Gene Simmons callously tells depressed people to commit suicide in an interview. Internet finds out, creates backlash, so the KISS singer apologizes.
In the wake of speculation on Robin Williams's death and that depression may have played a part, many celebrities have embraced the serious nature of suicidal thoughts.
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Gene Simmons is not one of them.
According to Loudwire, Simmons and Paul Stanley are the only original members of KISS. In an interview with SongFacts.com, the site was curious if the singer stayed in touch with previous members Peter Criss and Ace Frehley.
The KISS mogul told the site that he didn't associate with the two. "No, I don't get along with anybody who's a drug addict and has a dark cloud over their head and sees themselves as a victim."
Okay, not the best way to make friends and influence people to buy your product.
Unfortunately, it gets much worse when he brings out false equivalencies. "My mother was in a concentration camp in Nazi Germany. I don't want to hear fuck all about "the world as a harsh place." She gets up every day, smells the roses and loves life."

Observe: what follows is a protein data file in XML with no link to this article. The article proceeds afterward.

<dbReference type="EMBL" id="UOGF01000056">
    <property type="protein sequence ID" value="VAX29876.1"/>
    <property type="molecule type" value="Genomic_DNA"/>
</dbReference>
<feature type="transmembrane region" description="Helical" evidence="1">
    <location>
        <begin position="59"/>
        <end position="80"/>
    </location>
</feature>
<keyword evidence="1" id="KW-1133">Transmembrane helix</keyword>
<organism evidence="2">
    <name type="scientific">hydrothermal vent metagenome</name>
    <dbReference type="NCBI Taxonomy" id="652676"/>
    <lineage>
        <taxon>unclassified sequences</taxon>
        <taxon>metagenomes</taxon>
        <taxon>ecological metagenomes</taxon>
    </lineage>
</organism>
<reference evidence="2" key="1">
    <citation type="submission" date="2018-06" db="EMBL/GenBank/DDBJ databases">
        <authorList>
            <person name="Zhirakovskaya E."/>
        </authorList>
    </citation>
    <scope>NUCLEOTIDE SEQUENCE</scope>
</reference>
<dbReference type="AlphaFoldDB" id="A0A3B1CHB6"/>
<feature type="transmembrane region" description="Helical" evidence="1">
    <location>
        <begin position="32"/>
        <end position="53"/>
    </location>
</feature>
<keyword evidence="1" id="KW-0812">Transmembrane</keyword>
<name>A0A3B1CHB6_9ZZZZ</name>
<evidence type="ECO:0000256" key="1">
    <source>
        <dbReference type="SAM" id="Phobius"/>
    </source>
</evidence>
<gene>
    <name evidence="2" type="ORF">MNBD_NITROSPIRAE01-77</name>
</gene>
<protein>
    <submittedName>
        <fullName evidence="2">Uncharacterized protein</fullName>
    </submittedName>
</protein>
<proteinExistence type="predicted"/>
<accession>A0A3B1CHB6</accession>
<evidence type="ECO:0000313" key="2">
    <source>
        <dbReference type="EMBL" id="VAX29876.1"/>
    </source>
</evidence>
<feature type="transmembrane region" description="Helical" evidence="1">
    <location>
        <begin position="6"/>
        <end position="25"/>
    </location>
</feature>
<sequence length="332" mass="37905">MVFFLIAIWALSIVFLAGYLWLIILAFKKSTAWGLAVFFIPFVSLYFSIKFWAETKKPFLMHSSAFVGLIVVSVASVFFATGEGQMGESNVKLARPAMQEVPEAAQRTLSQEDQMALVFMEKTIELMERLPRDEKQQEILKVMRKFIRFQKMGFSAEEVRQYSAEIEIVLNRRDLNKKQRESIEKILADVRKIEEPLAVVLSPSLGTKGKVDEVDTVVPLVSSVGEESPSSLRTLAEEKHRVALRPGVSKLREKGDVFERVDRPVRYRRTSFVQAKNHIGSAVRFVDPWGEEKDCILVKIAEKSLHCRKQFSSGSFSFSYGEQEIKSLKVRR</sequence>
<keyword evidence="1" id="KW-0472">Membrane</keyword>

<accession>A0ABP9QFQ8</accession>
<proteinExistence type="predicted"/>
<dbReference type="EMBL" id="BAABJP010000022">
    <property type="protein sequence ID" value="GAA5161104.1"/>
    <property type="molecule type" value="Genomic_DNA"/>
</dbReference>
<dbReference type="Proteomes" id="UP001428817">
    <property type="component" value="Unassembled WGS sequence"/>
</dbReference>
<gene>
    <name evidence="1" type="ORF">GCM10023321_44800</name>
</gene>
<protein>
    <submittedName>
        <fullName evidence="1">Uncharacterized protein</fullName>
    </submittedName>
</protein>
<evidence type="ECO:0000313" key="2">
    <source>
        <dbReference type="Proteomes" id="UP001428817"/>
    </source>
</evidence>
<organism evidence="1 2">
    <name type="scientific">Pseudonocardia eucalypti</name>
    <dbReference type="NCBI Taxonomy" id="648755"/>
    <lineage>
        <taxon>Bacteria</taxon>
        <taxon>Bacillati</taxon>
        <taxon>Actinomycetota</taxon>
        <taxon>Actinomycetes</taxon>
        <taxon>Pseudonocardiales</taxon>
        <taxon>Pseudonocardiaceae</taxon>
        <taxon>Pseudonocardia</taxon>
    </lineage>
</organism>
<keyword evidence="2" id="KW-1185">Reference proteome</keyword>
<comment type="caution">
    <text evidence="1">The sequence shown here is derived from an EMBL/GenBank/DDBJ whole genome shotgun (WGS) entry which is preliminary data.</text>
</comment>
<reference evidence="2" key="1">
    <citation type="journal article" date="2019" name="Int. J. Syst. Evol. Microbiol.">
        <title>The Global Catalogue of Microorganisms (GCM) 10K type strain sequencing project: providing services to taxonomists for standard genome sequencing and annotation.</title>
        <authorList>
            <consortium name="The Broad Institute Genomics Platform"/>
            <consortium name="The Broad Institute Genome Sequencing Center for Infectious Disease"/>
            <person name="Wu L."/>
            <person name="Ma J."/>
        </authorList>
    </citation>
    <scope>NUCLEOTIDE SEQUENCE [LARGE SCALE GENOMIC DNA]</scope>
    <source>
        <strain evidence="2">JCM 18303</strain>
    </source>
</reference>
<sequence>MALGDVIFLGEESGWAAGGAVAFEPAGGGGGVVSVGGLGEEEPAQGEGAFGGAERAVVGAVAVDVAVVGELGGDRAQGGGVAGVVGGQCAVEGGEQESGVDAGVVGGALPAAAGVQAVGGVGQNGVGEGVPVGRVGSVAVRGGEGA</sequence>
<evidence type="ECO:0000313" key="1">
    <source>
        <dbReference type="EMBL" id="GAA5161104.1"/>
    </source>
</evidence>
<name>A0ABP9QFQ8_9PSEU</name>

While it's truly admirable his mother has such a strong fortitude, everyone is different with different experiences. Right? Not so much. "And for a putz, 20-year-old kid to say, 'I'm depressed, I live in Seattle.' F--- you, then kill yourself."
He clarified even further. "I'm the guy who says 'Jump!' when there's a guy on top of a building who says, "That's it, I can't take it anymore, I'm going to jump." Surely it’s easy to know anyone’s mental state you’ve never met…oh.
"Are you kidding? Why are you announcing it? Shut the f--- up, have some dignity and jump! You've got the crowd." Remember, people. Depression is only for attention seeking. Those bouts of suicidal thoughts plaguing your mind, or feelings of hopelessness are just for show. (Not really, though. They're terrible and oppressive on the mind.)
"By the way, you walk up to the same guy on a ledge who threatens to jump and put a gun to his head, 'I'm going to blow your fuckin' head off!' He'll go, 'Please don't!' It's true. He's not that insane."
Yay, standard mental norms for everyone?
And Loudwire notes that Motley Crue member Nikki Sixx wasn't overly pleased with the assessment. Sixx is a recovering alcoholic and used his radio show, ‘Sixx Sense With Nikki Sixx‘, to blast the Rock and Roll Hall of Famer.
"It’s pretty moronic because he thinks everybody listens to him, that he is the god of thunder." Even as someone who likes Simmons normally, this situation is particularly different for the bassist.
"I don’t like Gene’s words, because … there is a 20-year-old kid out there who is a KISS fan and reads this and goes, ‘You know what? He’s right. I should just kill myself.’” Inciting a suicide by tact approval of action through glamorizing is a good message in the mind of some.
Sixx wants another message to be focused on.